August 14, 2018

What I’m Seeing Out There (Mid-Summer Edition)

Days are getting shorter, but the heat continues!  Here’s the latest word from the professional-engagement (and hiring) street

Happy dog-days of summer!

I love this time of year.  The heat is still in full effect, but you can start to smell Pumpkin Spice in the air (or maybe that’s all the smoke we’re experiencing in the PNW). Either way, I hope you’ve been able to get out there and enjoy yourself these past several weeks.

Summer certainly hasn’t slowed down on the hiring front, as many organizations are going through re-orgs (or starting new fiscal years) and more-and-more professionals are looking for that perfect next gig.

As a follow-up to my early-summer “What I’m seeing out therenewsletter, I thought I’d give you the latest/greatest on what my clients are experiencing on their Engaged Pursuit.  Of course, there’s nothing scientific to these trends – just what folks (mostly tech) are experiencing while looking for a better, more engaging fit.

Here’s what I’m seeing out there mid-summer:

The process is taking longer than expected.  As I highlighted previously, it’s a “buyer’s” market, so the candidate experience is taking longer than expected.  It’s a GOOD 4-6 months from the start of the search to landing somewhere great, so build that into your process (and prepare for it mentally).  While I think this amount of time is probably right (you don’t want to jump into just anything), it isn’t a quick process.  Plan accordingly.

Get ready for the salary question… early.  Recruiters and Hiring Managers are talking money very early in the process (and most likely want a “number” when you’re going through the application process). So be prepared.  Do your research (PayScale, GlassDoor, your network, Indeed, etc) prior to starting the process.  You don’t want to be caught without a confident answer to “What are your salary expectations?”  In addition, you should also know the organization’s compensation model PRIOR to interviewing – this will come in handy as you get further down the negotiation path.  Need help? Shoot me an email.

Job Descriptions are (still) all over the place.  It’s funny – Job Descriptions either ask for everything-but-the-kitchen-sink or they are so broad you have no idea what the organization is looking for in the open position.  I’ve discussed this “Job Description vs Reality” issue previously and candidates are still confused (and not sure if they should even apply).  My two cents (for candidates) – use the Job Description as a talking point in your networking/informational discussions.  Get clarification.  Understand what they’re really looking for.  And still apply.  My other two cents (for Hiring Managers) – please spend time creating a realistic (and easy-to-understand) Job Description.  A little focus here will go a long way!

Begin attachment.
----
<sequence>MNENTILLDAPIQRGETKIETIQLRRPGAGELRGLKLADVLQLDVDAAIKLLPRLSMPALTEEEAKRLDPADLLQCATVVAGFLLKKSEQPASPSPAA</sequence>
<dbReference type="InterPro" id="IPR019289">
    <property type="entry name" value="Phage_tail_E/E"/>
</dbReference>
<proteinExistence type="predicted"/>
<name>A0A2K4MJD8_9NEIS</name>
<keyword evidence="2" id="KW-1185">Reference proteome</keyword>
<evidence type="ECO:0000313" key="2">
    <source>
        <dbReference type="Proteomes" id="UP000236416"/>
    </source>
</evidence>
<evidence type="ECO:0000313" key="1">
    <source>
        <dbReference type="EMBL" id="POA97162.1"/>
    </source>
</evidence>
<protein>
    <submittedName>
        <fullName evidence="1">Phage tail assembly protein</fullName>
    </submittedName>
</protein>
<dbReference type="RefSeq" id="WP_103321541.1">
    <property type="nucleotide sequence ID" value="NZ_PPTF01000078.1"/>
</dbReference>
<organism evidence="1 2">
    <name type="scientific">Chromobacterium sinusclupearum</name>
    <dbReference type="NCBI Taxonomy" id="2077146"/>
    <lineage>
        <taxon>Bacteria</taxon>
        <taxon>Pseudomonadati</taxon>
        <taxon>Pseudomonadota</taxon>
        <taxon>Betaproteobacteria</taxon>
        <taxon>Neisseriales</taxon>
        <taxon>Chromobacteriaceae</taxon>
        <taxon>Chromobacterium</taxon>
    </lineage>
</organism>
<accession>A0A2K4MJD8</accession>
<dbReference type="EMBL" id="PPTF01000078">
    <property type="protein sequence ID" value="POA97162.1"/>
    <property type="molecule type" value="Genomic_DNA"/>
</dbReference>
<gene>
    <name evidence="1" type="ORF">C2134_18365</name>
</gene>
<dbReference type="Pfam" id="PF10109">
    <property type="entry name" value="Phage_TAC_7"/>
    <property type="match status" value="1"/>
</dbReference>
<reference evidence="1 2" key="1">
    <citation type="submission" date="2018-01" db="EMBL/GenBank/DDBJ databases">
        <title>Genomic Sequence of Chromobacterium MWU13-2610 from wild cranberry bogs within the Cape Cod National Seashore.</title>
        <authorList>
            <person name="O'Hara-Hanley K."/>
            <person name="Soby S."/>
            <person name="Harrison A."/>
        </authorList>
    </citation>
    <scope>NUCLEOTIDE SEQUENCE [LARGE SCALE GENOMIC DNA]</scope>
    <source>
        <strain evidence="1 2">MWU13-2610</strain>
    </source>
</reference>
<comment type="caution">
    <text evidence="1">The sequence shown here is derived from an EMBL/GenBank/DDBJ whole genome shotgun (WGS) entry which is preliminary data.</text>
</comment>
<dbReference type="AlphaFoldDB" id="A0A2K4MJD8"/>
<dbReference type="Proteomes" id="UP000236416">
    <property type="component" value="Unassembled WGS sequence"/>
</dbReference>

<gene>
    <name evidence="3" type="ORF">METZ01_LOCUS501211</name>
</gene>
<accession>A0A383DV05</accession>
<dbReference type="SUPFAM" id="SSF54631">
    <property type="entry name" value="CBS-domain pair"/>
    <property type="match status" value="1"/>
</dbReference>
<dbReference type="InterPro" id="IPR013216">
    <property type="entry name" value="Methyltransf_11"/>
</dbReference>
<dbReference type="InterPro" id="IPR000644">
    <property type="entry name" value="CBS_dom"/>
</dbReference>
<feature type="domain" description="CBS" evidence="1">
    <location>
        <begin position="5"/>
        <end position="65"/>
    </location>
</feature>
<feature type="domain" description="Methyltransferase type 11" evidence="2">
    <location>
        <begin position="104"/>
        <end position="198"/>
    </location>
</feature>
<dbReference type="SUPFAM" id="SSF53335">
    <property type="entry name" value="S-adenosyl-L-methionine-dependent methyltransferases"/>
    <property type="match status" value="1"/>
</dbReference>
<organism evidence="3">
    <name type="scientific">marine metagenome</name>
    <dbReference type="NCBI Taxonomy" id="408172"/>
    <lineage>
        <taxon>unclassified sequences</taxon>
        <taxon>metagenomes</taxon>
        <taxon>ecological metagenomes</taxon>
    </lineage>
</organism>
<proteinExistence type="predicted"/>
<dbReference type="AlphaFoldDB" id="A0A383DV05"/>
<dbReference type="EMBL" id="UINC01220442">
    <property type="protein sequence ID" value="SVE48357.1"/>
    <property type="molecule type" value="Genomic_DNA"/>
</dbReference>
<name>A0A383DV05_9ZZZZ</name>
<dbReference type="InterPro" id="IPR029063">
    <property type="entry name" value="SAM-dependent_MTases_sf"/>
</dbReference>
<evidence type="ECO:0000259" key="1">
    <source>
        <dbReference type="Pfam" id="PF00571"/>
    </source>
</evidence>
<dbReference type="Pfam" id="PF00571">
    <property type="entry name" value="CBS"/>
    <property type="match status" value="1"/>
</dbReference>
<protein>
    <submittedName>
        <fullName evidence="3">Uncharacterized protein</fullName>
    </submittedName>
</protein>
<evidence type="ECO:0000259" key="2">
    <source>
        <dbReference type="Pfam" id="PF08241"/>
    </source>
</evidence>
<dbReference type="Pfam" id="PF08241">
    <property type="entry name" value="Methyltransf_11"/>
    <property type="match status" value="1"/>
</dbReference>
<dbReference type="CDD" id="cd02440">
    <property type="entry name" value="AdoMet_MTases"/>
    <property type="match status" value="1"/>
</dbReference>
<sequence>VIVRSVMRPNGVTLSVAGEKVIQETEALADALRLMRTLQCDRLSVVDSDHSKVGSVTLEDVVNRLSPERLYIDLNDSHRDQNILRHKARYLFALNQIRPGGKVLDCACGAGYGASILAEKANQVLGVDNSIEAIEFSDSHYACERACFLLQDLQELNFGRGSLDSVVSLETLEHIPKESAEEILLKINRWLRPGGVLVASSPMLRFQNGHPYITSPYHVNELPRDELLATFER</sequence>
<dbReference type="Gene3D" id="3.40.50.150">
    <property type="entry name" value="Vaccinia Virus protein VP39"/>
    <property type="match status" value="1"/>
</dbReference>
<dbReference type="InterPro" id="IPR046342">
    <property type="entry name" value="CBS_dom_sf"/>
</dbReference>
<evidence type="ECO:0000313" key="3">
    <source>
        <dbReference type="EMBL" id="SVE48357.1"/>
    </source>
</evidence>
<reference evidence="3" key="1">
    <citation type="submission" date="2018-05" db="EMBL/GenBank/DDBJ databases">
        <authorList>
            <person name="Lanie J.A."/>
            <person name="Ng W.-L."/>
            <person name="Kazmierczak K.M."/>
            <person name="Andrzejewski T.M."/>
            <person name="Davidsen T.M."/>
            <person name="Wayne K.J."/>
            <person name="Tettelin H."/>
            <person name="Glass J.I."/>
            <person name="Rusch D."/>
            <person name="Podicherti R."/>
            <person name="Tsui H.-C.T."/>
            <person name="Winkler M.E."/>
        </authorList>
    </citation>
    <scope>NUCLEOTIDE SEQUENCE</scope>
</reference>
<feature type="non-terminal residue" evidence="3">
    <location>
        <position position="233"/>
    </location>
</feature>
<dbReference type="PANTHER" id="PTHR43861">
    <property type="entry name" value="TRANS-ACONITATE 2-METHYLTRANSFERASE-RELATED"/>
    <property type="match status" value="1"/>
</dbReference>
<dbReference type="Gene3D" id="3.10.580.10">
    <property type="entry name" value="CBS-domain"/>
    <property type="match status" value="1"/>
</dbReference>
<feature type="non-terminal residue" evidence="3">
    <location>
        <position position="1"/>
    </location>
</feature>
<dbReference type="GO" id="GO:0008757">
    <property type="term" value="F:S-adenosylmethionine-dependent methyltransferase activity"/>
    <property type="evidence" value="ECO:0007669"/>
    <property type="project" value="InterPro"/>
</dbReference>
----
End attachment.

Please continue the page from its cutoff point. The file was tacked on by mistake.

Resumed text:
People don’t know how to interview.  We all prepare for the super-intense and scary interview, right? Well I’m noticing that many people within organizations ACTUALLY DON’T KNOW HOW TO INTERVIEW. Questions all over the place, late to the discussion, no idea what the Hiring Manager (or broader organization) is looking for, and not good with some of the basics (eye contact, speed, quiet space, etc). Now more than ever, I’m coaching clients on how to handle bad interviewers whether it be early in the process (Informationals) or late in the process (actual Hiring Managers).

The early stages of the process are (still) super clunky.  From job portals not confirming application submission to Recruiters completely ghosting candidate screenings, the early parts of the process are sometimes really disappointing.  I’m seeing this A LOT with clients – texts that read “no one called me for my phone screen” or “turns out they were looking for something completely different” or “it’s been 3 weeks, I haven’t heard anything since my first conversation.” These are (sadly) typical.  I get that this is stressful.  Keep at it, though…when it’s a good fit, none of this will happen (promise!).

Your questions can set you apart.  I always ask clients what they plan to ask the interview team during their discussion. Nine times out of 10 I get a blank stare.  Don’t wait until the last minute to create your list of questions – this is a great way to set yourself apart and learn if this opportunity is the right fit for YOU. The question(s) for your future manager is crucial, as this relationship is the most important one you will have on the job (and the #1 reason why people leave and/or become disengaged if it goes south).  I recommend at least 4 questions per person if possible (and please go beyond “Do you like it here?”).

Your homework this week:Re-read my early summer edition of “What I’m seeing out there” and come-up with your own survival guide. Whether it’s staying close to your network, going to the gym more to de-stress, or working with me through the difficult parts, those with a plan are much more successful in my experience. Believe me – it’s worth it!

Coming-up next time:  I’m going to finish out the Summer with a few more Case Studies. I’ve heard from you that these are really valuable and I’m excited to share more client experiences. Next time I’m going to write about a client who THOUGHT that found the perfect gig, only to find their professional engagement dwindled after the first month! Yikes!

Here’s to your Engaged Pursuit!

Tom Perry's Signature

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